Colorectal cancer is the second leading cause of cancer death in the United States, and it was estimated that individuals would succumb to this disease in 2014, with 50,000 deaths.1 Colonoscopy is the preferred method to detect and remove precancerous polyps and was performed 11.5 million (M) times in 2009; it was estimated to have exceeded 14M in 2014 at a cost of .2 The number of colonoscopies is projected to increase as the population ages.3 Colonoscopy and polypectomy can prevent colon cancer by , but the benefit appears to be mostly in the distal colon.4 Most disconcerting are the interval cancers that present within three years of a clearing (polyps detected are removed) colonoscopy with devastating consequences for the patient and physician.5 The procedure is far from perfect as tandem colonoscopies have demonstrated that it can miss up to 24% of adenomatous polyps, and virtual computed tomography (CT) colonoscopy has shown that it misses 12 to 17% of polyps .6 A typical colon is long, with haustral folds and rectal valves that can hide polyps behind them. Without bending the tip, a standard colonoscope with a 140 deg angle of view may fail to image of the surface area of the colon. Bending the tip of the colonoscope to look sideways improves polyp detection, but still fails to view much of the surface behind folds.7 Retroflexion of the tip of the scope can be performed in locations such as the ascending colon to look behind folds, but is often not technically possible or can be painful. About two thirds of the polyps missed by standard colonoscopy were reported to be hidden from view by haustral folds.8 In addition, parts of the colon remain unseen due to sharp angulations.9 Colon cancer prevention thus hangs precariously on a suboptimal procedure that does not view the total surface of the colon and can fail to detect lesions with low color contrast.8 A device that maximizes the area of the colon viewed and displays polyps with high contrast would lead to fewer missed polyps and prevent more cancers, including interval and proximal (right-sided) cancers. A more complete inspection should pave the way to longer screening and surveillance intervals and substantial reductions in the national expenditure on colonoscopy.
A number of technologies have been developed to improve the screening area for polyp detection during colonoscopy. A colonoscope with a 170 deg field of view (FOV) did not detect more polyps than a standard colonoscope with a 140 deg view.10 The greater angle of view still did not allow areas behind folds to be seen. Cap fitted colonoscopy has been reported to increase polyp detection by 0.8 adenomas per patient, but other studies reported no difference in polyp detection.11 The Aer-O-Scope is a self-propelling device that provides a 90 deg forward view image as well as a 360 deg side view; however, it reached the cecum in only 83% of patients, compared to cecal intubation rate of by experienced endoscopists.12 The Third Eye Retroscope (TER) is a miniature probe that is passed through the biopsy channel of a standard colonoscope and retroflexed to illuminate and deliver a continuous retrograde view of the colon.13,14 TER has a number of limitations making it incapable of meeting the intended clinical needs, for example, 8 to 10% of both forward and rear views are blocked by the shafts of TER and the colonoscope. TER has been summarily rejected by endoscopists, and in a technical review published by the American Society of Gastrointestinal Endoscopy in 2011, it was concluded that a routine colonoscope, with careful tip deflection, could be equivalent or superior to TER.15 Recently, a colonoscope has been introduced with two additional cameras to the side to produce three images of the colon (one forward and two lateral views); however, it fails to provide views above and below. Furthermore, the system produces three separate video images (one forward and two side-views), and it is difficult for physicians to concentrate on three video images during a long day of endoscopy, which can lead to fatigue and missed polyps.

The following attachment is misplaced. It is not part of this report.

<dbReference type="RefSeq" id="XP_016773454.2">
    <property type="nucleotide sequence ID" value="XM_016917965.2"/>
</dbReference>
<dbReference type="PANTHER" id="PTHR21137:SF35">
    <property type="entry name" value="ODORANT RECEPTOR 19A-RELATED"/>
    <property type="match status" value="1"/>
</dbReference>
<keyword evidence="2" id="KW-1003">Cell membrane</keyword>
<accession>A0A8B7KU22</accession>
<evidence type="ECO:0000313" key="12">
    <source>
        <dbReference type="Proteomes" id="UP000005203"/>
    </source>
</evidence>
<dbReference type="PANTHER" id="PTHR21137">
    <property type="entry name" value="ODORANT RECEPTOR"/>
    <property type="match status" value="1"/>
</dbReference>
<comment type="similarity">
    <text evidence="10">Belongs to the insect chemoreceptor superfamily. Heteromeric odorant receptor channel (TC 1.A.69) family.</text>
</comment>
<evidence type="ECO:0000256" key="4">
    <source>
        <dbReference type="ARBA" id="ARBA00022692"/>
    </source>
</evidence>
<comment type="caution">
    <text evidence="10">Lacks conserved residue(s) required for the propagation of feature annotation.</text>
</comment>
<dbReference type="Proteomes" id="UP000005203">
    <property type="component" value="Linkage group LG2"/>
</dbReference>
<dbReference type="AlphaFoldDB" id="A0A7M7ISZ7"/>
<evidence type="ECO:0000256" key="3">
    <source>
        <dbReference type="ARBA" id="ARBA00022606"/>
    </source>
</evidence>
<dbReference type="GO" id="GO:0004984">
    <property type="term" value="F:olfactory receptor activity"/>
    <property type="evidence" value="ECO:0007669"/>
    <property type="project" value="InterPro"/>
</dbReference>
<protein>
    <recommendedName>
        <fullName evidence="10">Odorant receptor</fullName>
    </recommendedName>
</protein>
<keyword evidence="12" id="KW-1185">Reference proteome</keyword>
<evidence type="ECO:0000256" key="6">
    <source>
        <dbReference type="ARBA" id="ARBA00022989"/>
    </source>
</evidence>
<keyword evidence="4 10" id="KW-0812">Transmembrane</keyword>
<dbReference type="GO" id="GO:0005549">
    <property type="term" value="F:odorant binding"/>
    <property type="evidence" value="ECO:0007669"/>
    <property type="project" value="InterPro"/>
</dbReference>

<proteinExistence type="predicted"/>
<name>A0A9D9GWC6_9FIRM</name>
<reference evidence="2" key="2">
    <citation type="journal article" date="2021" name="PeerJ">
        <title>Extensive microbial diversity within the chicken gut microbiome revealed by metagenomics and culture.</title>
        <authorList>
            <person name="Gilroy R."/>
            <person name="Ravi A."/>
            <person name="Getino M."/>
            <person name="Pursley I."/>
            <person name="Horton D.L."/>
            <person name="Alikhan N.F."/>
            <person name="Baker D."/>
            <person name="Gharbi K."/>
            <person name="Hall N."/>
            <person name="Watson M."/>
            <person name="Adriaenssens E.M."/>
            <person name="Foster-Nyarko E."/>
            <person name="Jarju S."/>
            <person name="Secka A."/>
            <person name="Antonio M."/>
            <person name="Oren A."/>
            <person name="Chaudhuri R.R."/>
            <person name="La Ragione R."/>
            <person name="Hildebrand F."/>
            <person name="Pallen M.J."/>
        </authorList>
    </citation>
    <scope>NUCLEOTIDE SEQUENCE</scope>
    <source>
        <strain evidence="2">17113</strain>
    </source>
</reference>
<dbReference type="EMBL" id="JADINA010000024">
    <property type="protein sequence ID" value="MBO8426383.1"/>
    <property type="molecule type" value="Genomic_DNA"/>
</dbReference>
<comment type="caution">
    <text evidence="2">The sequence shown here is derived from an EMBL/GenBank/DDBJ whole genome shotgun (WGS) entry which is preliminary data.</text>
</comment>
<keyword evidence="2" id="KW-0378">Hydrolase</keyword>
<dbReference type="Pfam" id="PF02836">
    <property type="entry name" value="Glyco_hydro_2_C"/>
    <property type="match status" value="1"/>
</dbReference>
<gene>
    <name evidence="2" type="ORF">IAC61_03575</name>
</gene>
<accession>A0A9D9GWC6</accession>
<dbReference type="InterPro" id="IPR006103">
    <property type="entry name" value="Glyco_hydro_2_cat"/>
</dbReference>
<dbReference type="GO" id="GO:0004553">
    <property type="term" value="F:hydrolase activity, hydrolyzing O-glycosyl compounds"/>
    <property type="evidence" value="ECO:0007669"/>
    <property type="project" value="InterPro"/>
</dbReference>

Currently, no imaging device is able to cover forward and rear views without any obstructed view and which provides a single video image. To address this barrier, we propose to develop a dual-view endoscope combining forward view with omnidirectional backward view so that the physician will be able to examine the colon surface completely without any obstructed view. The forward and rear images can be correlated and registered.
Dual-view endoscopes have been studied by a few research groups.12,16–18 However, the reported dual-view objectives do not have built-in illumination systems and rely solely on the external illumination of the standard colonoscope. Consequently, both front illumination and rear illumination are partially blocked by the objective. In addition, the rear view is partially blocked by the mechanical lens holder for the front lens group of forward imaging. The novelty of our proposed endoscope is that it can illuminate and image the colon in forward and omnidirectional backward directions without any obstructed view, allowing areas of the colon that are hidden from view to be easily seen by the endoscopist. As shown in Fig. 1, the forward imaging is able to see polyp 1 (in blue) on the fold facing the endoscope, but cannot detect polyp 2 (in red) behind the fold. With backward illumination and imaging, polyps hidden behind folds will be easily seen. Both forward and backward imaging modes are able to capture polyp 3 (in yellow) between folds.